Having slipped at the beginning of the year, the S&P CoreLogic Case-Shiller Index for single-family home values within the San Francisco Metropolitan Area – which includes the East Bay, North Bay and Peninsula – ticked up 1.2 percent in February to an all-time high.

The overall index for single-family home values is running 6.4 percent higher on a year-over-year basis, versus 9.3 percent higher on a year-over-year basis at the same time last year, led by gains in the bottom third of the market.

Having ticked up 0.8 percent in February, the index for the bottom third of the Bay Area market is now running 10.3 higher versus the same time last year, while the middle third is running 7.0 percent higher having ticked up 0.7 percent in February.

And having rebounded 1.5 percent in February, the index for the top third of the market is running 4.6 percent higher on a year-over-year basis and 19.9 percent above its 2007-era peak, while the index for the bottom third of the market remains 10.0 percent below its peak a year before.

The index for Bay Area condo values inched up 0.2 percent in February and is running 20.7 percent above its previous cycle peak in October 2005, but the year-over-year gain, which has been trending down since the third quarter of 2015, dropped to 1.5 percent, which is the smallest year-over-year gain since the second quarter of 2012.

And for the twelfth month in a row, Seattle and Portland reported the highest year-over-year gains for single-family homes, up 12.2 percent and 9.7 percent respectively. But Dallas, which is now running 8.8 percent higher on a year-over-year basis, has displaced Denver (8.5 percent) for the third place spot.

Our standard SocketSite S&P/Case-Shiller footnote: The S&P/Case-Shiller home price indices include San Francisco, San Mateo, Marin, Contra Costa and Alameda in the “San Francisco” index (i.e., greater MSA) and are imperfect in factoring out changes in property values due to improvements versus appreciation (although they try their best).

23 thoughts on “Bay Area Single-Family Home Values Hit an All-Time High”
  1. The bottom third outperforming the top two tiers seems like an ominous portent (if the past is any guide). Should I be concerned about “easy money” or “irrational exuberance”?

    1. The bottom tier is still 10% below the late 2006 peak. And those figures are not inflation adjusted. In real terms, it is about 32% below the 2006 peak. Even the top tier remains below the previous peak of almost 10 years ago in real terms. Prices are high, to be sure, but nothing like the 2006-08 bubble.

      1. Yeah, I realize that…it’s more just the trend that leaps out as potentially the very beginning of something bad….but from the last time this happened it was five years of boom before the crash. Just an interesting observation, because all prices have been moving in lockstep since about 2013 according to Case Schiller.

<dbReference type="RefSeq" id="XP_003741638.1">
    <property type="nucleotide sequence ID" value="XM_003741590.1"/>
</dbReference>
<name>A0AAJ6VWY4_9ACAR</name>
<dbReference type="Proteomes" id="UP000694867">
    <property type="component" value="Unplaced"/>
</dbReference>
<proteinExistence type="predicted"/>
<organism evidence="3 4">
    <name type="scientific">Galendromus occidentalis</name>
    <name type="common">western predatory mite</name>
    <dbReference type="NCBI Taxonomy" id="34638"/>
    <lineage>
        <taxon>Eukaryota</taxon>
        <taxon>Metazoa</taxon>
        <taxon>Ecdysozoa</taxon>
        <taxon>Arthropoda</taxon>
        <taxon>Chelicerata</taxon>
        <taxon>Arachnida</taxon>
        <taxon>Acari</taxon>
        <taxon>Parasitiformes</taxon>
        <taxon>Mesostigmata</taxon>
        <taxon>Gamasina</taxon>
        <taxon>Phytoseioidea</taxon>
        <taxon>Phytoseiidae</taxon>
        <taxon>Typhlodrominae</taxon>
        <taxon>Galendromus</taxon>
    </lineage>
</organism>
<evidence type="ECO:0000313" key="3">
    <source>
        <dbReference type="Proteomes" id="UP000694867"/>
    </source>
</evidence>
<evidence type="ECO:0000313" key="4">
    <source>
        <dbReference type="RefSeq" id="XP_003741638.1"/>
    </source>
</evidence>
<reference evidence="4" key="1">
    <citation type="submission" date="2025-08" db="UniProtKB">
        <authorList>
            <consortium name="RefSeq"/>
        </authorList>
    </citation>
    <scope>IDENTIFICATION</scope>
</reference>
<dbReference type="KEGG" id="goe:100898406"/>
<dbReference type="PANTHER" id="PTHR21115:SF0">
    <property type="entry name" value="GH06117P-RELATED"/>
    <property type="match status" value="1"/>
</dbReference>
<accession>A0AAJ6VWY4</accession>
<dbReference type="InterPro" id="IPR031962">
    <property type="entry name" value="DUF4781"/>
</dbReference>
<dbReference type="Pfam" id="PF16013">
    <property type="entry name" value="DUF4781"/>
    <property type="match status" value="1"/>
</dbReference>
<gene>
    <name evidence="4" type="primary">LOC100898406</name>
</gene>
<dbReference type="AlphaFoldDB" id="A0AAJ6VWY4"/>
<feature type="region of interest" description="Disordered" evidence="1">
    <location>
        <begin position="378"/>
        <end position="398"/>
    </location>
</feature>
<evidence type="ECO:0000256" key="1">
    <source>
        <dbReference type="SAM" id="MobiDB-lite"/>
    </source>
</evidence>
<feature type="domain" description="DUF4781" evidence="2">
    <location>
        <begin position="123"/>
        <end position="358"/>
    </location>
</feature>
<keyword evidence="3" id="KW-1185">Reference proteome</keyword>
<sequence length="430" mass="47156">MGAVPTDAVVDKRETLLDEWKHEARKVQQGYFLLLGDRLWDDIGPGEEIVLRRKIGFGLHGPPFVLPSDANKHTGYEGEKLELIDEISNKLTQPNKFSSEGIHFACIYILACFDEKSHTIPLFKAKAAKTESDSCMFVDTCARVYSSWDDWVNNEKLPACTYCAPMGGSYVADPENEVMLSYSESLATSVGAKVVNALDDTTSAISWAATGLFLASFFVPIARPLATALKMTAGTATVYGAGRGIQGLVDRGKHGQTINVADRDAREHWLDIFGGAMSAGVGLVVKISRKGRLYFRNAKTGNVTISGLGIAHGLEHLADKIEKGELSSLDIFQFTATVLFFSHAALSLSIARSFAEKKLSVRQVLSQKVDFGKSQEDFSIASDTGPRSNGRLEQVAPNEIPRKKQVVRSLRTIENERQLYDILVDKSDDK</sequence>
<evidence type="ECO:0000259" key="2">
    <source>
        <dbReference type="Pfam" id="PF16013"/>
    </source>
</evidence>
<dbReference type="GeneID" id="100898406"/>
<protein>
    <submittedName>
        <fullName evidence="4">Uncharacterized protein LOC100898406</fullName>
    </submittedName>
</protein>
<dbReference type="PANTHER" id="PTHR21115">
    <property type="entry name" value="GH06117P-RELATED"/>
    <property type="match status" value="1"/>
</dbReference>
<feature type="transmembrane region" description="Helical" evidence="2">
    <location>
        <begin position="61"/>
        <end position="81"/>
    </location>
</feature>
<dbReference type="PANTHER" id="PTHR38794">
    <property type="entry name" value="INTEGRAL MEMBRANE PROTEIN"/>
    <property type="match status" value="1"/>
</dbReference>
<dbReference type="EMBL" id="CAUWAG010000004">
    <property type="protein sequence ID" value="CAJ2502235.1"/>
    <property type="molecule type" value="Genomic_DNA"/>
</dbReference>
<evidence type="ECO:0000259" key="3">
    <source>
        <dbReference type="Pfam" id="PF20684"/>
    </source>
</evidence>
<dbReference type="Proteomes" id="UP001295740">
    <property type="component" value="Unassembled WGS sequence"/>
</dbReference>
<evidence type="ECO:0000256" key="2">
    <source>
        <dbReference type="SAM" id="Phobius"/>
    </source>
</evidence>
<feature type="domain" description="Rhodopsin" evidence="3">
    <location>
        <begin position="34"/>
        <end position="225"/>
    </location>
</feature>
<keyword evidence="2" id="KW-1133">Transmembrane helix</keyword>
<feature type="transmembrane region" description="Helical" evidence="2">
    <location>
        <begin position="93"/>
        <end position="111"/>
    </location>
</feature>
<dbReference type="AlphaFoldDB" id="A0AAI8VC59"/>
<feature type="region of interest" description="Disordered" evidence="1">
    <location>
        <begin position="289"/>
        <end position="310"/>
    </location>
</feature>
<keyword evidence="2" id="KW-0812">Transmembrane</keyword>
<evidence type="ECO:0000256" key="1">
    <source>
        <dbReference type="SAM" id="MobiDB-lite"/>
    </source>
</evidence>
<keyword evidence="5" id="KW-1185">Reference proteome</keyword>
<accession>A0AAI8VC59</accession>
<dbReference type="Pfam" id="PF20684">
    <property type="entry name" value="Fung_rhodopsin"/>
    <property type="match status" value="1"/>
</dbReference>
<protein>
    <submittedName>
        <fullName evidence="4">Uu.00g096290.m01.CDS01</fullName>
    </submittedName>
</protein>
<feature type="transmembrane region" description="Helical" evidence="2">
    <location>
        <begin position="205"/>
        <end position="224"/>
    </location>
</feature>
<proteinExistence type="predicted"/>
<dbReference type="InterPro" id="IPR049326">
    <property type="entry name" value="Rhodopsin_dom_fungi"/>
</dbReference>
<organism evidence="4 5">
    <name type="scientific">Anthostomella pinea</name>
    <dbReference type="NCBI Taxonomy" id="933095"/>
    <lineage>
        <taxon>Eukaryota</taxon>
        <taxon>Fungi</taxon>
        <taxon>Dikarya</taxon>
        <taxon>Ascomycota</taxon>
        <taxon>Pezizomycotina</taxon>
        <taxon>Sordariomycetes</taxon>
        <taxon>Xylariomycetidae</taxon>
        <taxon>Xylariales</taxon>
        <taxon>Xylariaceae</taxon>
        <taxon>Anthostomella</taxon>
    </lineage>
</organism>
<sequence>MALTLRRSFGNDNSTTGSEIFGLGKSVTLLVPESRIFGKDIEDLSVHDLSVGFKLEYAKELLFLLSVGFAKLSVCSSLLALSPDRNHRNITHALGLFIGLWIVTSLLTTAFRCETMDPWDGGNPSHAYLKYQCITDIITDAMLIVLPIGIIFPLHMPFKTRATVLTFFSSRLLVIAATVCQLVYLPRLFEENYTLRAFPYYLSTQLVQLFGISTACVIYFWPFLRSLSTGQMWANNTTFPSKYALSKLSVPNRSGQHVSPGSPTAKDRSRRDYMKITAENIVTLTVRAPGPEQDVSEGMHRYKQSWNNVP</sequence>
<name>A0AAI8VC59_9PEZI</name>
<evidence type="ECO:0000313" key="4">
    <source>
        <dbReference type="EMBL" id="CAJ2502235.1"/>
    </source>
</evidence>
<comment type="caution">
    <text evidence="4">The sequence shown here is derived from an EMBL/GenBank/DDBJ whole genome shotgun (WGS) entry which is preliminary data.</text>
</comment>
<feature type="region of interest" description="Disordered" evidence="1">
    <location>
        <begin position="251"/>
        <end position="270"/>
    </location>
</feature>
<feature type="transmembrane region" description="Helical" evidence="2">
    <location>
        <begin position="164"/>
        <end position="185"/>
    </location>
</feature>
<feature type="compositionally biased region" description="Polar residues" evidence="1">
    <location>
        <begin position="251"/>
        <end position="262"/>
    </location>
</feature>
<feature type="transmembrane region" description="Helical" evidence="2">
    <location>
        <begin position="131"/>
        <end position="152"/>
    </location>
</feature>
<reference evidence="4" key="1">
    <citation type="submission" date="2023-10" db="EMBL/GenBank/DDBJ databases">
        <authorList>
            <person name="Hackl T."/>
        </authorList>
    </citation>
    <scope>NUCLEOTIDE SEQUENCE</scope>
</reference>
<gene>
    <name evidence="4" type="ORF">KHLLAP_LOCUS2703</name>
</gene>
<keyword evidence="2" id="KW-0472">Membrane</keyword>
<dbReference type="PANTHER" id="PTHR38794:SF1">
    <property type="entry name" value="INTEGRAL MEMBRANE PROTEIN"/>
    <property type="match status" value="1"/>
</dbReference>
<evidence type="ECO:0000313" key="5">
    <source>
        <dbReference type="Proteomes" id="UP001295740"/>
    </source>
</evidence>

2. In terms of standard deviation I’d say this last run up was about 20% more extreme than the last one. But for the time being the mild sell signal we got last year has turned back to positive. In late 2006 we got a similar mild sell signal after which the market turned positive and made another run up of about 5% before tanking for real. History doesn’t repeat but it often rhymes. I am basing this on charting analysis of moving averages and Bollinger Bands.

  2. The market may be hitting peaks again, but it will not crash (and way overcorrect) the way it did in the late 2000’s.

    I mean back then I knew several entry level corporate rats taking on zero down, interest only type loans to buy the then new wave of condos in SF and OAK at obviously overinflated prices. And those were the people that actually had decent paying jobs that could afford the loans. Not to mention the much larger groups of people who were generally poor & undecated and sold houses in the central valley and less expensive areas purely on the fact that continued infinite appreciation would allow them to “afford” it.

    Its just not like that right now. This next bust will be more of a mild downturn, a recession vs near depression (and aboslutley it was a depression in housing back then), and it will probably occur as the tech / social media frenzy eases up, employment continues to slip (as SS reminds us, thank you!), startup money dries up, and marginal companies fold or are devoured at increasing rates. But it wont be a widespread housing bust like it was last time.

    Those who have been buying up stocks over the last 10 years should have small fortunes by now and if its not for retirement, but meant to finally be able to buy a home here in the bay, they should be cashing out now and sitting on cash until the dryup of money occurs, employement rises, more companies fold, prices and demand side pressures ease up on housing, and then these people can actually get a starter home. For those looking to move up sell now and sit and wait!!!!

    Theres your unsolicited advise!!

    1. First off, for the 2007 crash if you think that was an over-correction you need to look into just how massive a bailout and market intervention the government had to perform. And think about what the market would have done absent any massive government intervention.

      And secondly:

      “POPPYLOAN offers up to 100-percent home financing on the purchase price of a home up to $2 million, with no down payment or added requirement for private mortgage insurance.”

      “The exorbitant rent here makes it almost impossible for people to save up for a down payment. It can take people 28 years to save up a 20-percent down payment in San Francisco. ” [ Rebecca Reynolds Lytle, senior vice president and chief lending officer for the San Francisco Federal Credit Union (SFFCU).]
      If it takes you 10 (or 28) years just to save up a down payment to get into the housing market, how stable will you be to economic shocks or a downturn in housing prices?

      And what drives bankers to do this?

      “We used to get about 25 mortgage applications a month through our online system, but now we get about 10 applications a day,” Lytle said. “About 80 percent of those are POPPYLOAN applications.”